John Taylor: Impacting student well-being
Aug. 9, 2017
John Taylor is a licensed psychologist and director of the MSU College of Osteopathic Medicine Office of Personal Counseling/Health Promotion.
A guiding principle of osteopathic medicine is its holistic perspective in helping patients maintain integrated function of the body, mind and spirit. Personal practice falls short for many student doctors and medical professionals. Rates of burnout, depression, alcohol dependence and suicidal risk are significantly higher for medical students, residents and early career physicians than the average person.
The reasons identified are many: long hours of studying, high stakes testing, residency competition, pressure to see increasing numbers of patients and challenges to normal life satisfaction and joy. Unfortunately, certain students may not seek out help until it is too late to pass their courses or perform as well as they might. All too often this pattern persists into medical practice where doctors fail to heed the warning signs of mental distress.
Programs are being introduced at medical schools to increase early detection of concerns and positive attitudes toward self-care. The MSU College of Osteopathic Medicine CARE Team is a new initiative which promotes preventative help-seeking and using available mental health services. The goal is for students to develop career-lasting strategies for managing stress and boosting resiliency.
Resilient doctors rely on emotional self-awareness, self-compassion and other psychological tools to better buffer the inevitable life challenges all humans encounter. Studies have shown a compelling positive relationship between physician self-reported life satisfaction and patient care satisfaction.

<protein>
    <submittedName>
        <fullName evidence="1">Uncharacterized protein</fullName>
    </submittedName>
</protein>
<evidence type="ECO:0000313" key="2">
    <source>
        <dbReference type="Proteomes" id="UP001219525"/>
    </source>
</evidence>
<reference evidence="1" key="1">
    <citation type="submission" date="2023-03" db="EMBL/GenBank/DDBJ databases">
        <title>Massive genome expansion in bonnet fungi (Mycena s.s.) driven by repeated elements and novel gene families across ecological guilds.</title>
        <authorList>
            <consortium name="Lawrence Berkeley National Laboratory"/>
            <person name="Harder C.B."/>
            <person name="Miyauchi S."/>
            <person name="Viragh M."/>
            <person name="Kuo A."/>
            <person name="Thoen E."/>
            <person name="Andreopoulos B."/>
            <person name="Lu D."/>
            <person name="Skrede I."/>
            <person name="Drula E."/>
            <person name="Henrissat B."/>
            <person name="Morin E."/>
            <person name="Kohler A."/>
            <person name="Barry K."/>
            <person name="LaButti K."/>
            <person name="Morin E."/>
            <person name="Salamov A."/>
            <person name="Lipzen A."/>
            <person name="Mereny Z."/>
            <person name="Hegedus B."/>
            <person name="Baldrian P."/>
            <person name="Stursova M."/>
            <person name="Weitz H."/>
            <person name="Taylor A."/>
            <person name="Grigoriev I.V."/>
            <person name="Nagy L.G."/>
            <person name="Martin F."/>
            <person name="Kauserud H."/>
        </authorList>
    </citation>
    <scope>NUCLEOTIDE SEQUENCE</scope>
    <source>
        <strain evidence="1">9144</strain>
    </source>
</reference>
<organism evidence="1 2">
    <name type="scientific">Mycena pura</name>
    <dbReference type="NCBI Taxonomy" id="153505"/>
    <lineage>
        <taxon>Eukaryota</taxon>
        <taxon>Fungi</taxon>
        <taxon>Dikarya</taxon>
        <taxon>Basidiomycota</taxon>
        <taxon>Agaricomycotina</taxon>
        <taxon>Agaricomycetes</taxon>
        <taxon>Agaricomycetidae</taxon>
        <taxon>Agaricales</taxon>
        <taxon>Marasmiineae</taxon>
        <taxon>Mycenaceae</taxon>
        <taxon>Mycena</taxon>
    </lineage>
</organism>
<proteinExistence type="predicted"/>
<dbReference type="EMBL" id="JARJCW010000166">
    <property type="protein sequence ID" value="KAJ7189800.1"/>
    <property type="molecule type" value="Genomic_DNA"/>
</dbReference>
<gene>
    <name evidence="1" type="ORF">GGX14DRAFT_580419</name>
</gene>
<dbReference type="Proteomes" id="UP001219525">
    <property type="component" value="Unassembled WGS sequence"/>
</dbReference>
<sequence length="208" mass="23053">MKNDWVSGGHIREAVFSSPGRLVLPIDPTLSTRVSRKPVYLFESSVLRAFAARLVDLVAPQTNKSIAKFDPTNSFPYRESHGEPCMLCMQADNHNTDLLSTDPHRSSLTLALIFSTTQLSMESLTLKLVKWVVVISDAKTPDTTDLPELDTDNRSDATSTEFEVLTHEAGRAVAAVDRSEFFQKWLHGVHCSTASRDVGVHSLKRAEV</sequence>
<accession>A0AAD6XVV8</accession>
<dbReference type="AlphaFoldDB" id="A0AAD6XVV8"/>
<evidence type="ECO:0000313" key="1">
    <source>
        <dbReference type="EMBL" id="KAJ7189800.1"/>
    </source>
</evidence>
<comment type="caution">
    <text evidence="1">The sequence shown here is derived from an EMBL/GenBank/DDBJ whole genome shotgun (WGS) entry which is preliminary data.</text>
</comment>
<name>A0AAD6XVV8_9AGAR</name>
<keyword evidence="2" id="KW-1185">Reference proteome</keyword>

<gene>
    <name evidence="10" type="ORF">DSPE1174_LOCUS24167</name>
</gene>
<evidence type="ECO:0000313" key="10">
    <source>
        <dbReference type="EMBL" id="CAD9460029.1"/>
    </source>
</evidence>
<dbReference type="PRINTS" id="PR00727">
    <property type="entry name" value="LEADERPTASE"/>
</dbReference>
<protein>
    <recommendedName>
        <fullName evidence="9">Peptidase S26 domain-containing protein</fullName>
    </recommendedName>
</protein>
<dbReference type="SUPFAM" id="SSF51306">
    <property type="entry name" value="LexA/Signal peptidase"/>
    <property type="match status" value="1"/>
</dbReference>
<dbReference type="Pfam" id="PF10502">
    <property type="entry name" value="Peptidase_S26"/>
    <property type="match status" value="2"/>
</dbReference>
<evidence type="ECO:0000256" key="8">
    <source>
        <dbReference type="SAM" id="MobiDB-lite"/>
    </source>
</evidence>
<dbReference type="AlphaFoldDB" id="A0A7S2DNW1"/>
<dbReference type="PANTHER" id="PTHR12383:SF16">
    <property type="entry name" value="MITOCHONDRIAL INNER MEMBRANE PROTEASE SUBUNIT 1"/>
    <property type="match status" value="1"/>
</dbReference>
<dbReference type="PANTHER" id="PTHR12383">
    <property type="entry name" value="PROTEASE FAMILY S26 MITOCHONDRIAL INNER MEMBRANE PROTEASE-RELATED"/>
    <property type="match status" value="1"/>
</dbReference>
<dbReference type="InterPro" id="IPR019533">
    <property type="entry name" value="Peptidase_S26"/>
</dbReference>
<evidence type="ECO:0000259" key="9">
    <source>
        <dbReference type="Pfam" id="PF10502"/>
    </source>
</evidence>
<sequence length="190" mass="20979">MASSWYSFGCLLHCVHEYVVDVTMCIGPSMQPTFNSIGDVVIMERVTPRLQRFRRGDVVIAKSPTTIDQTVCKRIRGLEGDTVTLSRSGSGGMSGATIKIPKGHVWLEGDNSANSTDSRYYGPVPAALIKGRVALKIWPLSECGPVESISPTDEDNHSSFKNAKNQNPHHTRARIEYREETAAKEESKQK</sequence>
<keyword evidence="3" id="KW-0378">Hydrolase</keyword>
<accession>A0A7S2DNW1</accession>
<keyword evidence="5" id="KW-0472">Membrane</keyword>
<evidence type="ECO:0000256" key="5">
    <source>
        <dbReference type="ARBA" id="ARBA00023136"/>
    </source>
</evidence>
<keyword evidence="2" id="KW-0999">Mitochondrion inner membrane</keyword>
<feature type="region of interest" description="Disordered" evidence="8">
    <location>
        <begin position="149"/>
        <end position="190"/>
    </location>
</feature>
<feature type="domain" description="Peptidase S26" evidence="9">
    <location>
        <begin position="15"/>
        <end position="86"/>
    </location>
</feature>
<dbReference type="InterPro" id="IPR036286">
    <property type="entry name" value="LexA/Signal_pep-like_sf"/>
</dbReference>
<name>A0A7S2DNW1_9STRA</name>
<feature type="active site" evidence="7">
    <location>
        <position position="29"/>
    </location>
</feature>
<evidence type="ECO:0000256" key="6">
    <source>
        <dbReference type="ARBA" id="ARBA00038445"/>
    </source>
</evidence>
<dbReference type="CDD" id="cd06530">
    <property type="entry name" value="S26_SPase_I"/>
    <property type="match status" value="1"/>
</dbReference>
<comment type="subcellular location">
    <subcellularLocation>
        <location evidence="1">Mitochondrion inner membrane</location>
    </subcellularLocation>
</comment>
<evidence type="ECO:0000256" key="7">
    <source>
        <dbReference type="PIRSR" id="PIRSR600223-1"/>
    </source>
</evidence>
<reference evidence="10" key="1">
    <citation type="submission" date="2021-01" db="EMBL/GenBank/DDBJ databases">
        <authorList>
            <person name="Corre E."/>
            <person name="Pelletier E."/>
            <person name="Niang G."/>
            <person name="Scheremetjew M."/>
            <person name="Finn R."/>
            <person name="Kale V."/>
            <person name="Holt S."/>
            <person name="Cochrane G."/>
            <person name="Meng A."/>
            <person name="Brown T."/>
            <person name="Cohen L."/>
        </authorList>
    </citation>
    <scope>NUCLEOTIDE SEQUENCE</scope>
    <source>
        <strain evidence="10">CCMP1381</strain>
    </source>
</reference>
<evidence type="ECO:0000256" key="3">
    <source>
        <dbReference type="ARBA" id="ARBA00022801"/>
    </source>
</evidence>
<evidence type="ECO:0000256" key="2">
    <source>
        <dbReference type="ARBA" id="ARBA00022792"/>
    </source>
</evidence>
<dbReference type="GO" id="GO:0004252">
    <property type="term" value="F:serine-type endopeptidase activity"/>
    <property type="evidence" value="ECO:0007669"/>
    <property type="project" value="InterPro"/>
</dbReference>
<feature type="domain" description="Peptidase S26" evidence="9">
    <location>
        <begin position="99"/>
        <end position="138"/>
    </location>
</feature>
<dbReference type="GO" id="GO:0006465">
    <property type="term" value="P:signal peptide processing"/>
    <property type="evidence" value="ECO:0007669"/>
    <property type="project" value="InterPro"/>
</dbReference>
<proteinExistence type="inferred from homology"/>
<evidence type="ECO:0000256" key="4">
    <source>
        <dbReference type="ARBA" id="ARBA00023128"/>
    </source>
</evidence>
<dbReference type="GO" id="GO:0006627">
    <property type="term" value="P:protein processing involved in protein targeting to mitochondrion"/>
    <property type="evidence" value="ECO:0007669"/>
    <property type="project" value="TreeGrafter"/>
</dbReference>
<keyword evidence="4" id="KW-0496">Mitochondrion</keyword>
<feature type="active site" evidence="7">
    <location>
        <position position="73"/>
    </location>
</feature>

“CARE” solely stands for what it means. The team comprises student support professionals within COM and caters exclusively to medical students at all training levels. Guidelines for referring COM students are posted in high visibility areas at the college’s East Lansing, Macomb University and Detroit Medical Center sites.
The CARE Team encourages the COM community to assist medical students who may not recognize or otherwise be inclined to seek out help for their problems. What seems superficially inappropriate or unprofessional behavior may reflect underlying mental health issues. Whether in the classroom or hospital systems across the state, students can also directly reach out to the CARE Team.
Each student referral is handled sensitively and kept strictly confidential. If a student is showing signs of academic difficulty, for example, an academic advisor may reach out. Or if there is a change in student behavioral demeanor, such as withdrawing from classmates, a mental health counselor makes contact. Outreach from the CARE Team is aimed at providing reassurance while offering support. It is up to the student to accept help.
Immediate action is required for students showing signs of suicidal risk or harm to oneself or others. This protocol requires calling 911 for assistance or arranging transportation to a hospital emergency room.
The Office of Personal Counseling/Health Promotion serves as a key partner on the CARE Team and provides in-house mental health services to COM students including crisis intervention, consultation and referral, and ongoing counseling with licensed therapists. Programming includes workshops on medical student well-being, meditation groups, peer-to-peer mentoring, alcohol and other substance abuse education, and suicide prevention training for the entire school community.
Times are changing at COM. Faculty, staff and peers alike are encouraging students to take advantage of the CARE Team and available mental health services. In the dozen cases referred so far all students have been receptive to a friendly offer of support. Data on the effectiveness of the CARE Team model is yet to come, although the program shows promise for the holistic betterment of MSUCOM’s students and future doctors.